Appraisal Video: (3:41)
Paintings & Drawings
GUEST: My aunt had purchased the painting from the artist-- Duncan Gleason-- in the early '50s. She felt that it looked... reminded her of myself and my brother down on the beach at a beach house she had in Southern California, and, uh, when she passed away, it went to my parents, and upon their passing, I had come to have the painting. I've had it for over 20 years now.
APPRAISER: Well, as you say, the artist is Duncan Gleason. Do you know much about him?
GUEST: I know that he was a California historian writing about, particularly, coastal California.
APPRAISER: That's just a small part of what he did. He was a man of many, many interests. As you say, he's from California. He actually died in California, but he traveled pretty extensively. He went across Europe on his motorbike, he explored North Africa by foot, and he seemed to be interested in everything. It was a life lived to the full. When he was a teenager, around about 14, he already knew that he wanted to be an illustrator, and he went off and studied in Los Angeles and San Francisco, also Chicago, and then in New York; and in New York, he started to illustrate magazines, but he also wanted to be a painter, and he made that sometimes quite difficult transition that illustrators have of moving into the fine arts, and I think he was a very talented painter. And we can see some of the wonderful painterly brushwork that he's got in here and here... and up here. Not only was he doing that, he was also... an acrobat, he did gymnastics, he played musical instruments. There seemed to be very little that he didn't do.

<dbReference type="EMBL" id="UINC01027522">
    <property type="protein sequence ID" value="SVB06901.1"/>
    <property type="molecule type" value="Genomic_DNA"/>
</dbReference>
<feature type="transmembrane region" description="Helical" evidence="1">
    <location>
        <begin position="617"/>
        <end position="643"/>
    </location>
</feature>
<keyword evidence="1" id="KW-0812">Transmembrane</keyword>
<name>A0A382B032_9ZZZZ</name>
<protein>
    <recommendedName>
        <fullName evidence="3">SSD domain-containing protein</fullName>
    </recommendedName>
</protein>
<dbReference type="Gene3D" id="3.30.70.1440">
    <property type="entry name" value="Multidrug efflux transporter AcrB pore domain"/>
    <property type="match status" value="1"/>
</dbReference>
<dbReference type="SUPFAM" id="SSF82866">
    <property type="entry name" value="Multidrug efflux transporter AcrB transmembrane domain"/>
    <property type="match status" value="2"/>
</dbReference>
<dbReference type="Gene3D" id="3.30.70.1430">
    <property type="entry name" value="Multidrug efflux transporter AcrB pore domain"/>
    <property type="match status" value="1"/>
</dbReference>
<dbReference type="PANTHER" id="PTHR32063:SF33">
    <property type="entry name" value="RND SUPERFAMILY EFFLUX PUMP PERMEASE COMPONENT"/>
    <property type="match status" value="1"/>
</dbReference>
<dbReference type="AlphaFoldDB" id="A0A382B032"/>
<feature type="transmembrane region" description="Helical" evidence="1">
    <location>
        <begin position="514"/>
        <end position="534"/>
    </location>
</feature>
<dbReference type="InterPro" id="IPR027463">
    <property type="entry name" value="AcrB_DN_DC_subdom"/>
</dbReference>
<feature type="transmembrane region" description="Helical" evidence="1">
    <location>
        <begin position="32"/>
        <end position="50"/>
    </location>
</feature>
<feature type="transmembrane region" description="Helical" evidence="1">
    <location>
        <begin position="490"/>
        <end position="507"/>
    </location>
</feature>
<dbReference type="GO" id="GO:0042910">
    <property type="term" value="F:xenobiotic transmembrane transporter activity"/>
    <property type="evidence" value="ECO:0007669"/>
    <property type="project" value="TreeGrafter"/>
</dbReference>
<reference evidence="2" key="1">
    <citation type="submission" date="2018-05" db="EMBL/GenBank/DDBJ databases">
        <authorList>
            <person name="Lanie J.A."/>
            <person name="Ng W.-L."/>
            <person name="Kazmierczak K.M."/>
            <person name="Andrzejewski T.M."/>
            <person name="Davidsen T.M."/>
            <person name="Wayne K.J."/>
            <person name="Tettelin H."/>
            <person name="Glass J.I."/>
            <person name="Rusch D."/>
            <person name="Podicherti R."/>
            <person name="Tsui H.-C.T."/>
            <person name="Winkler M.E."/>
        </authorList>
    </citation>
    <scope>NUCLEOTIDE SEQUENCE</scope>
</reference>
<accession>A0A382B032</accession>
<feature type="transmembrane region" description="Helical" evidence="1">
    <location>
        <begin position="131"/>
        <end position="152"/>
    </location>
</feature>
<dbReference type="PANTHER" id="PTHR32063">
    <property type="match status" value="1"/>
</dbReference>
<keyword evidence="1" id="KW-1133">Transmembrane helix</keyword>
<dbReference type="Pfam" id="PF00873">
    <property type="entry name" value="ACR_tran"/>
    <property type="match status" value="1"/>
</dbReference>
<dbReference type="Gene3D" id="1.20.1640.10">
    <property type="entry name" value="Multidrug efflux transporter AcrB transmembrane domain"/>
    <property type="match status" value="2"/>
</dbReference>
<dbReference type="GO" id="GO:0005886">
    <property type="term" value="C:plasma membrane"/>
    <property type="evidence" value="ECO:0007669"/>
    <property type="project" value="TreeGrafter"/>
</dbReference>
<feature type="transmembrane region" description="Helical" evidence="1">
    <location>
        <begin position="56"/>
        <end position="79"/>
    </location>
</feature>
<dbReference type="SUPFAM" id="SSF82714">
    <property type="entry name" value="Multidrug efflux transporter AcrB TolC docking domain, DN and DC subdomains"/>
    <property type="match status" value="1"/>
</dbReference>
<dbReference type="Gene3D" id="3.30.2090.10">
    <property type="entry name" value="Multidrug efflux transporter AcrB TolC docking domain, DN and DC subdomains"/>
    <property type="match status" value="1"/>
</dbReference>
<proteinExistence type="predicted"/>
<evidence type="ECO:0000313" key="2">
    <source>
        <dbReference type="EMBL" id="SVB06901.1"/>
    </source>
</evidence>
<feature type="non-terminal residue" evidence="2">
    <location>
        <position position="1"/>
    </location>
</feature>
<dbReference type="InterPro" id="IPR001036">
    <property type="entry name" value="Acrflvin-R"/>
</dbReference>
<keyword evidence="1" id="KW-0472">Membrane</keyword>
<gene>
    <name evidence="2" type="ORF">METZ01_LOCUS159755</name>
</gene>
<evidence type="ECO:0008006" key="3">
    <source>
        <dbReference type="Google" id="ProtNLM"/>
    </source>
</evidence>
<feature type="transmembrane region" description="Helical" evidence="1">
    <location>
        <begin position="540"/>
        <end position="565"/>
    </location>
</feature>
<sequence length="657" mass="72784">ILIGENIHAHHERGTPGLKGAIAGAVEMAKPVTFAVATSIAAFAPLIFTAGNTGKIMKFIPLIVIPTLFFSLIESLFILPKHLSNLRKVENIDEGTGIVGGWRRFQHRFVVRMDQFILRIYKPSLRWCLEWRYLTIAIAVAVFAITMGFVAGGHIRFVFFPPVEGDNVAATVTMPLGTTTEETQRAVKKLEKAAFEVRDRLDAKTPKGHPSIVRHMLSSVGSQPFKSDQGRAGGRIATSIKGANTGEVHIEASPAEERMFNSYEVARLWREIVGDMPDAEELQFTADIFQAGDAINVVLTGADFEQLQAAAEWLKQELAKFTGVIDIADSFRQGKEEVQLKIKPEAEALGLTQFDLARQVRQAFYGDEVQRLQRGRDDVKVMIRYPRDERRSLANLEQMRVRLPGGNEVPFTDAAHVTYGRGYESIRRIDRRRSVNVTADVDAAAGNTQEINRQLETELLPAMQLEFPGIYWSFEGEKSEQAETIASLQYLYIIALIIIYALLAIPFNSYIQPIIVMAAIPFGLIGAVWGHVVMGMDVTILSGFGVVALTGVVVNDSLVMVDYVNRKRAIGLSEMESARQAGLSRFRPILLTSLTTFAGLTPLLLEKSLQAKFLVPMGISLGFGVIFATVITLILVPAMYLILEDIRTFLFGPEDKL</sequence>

GUEST: See, I never heard of that. (chuckles)
APPRAISER: Yeah, he's probably best known to most people who have made a study of his work for his work with ships and boats and basically the life aquatic. He was a master yachtsman, he wrote a lot about yachting, he did a lot of sailing in Long Island Sound, and had a great affinity for the sea, and we can see that coming out here. Incidentally, this one probably would have been painted at Laguna Beach, where he did a lot of his figurative paintings. The artist lived for about 80 years and died, I think, around about 1959. This is obviously a mature work, so I would have thought it was probably painted in the, the '20s, '30s, maybe even into the '40s. I'm going to take the painting down and just have a look at the back of it here. Okay. And here we see the artist's label-- "Painted by Duncan Gleason"-- and a bit of a potted biography, which doesn't really give you a flavor of the man, I feel, and the title-- "Sea Urchins"-- and the price, which appears to be $88. I love that title "Sea Urchins," that's rather good. So... bought for $88-- when was that?
GUEST: Probably early '50s, maybe '53.
APPRAISER: And have you had it appraised since then?
GUEST: I had an insurance appraisal done on it, oh, in 1988-89. At that time, it was, as I recall, it was $2,500 was the insurance appraisal.
APPRAISER: Well, there's been a big upswing in prices for this artist over the last few years-- he's very much in demand-- and I think this is a particularly charming painting, although I have to say they're rather perilously perched on these rocks. It looks as though you could get swept in at any moment. And I would say for auction, a piece like this could carry a conservative estimate of $20,000 to $30,000.
GUEST: Oh, my.
APPRAISER: And it would not surprise me at all if it made in excess of that.
APPRAISER: Now, if you were to insure it, I think you should be looking for something north of $40,000.
GUEST: For insurance purposes?
APPRAISER: But it really is a wonderful, fresh little painting and very evocative of summers on the shore.
GUEST: Wow, that's just... that's unbelievable.
APPRAISER: So I hope it takes you back. (both chuckling)
GUEST: It certainly does.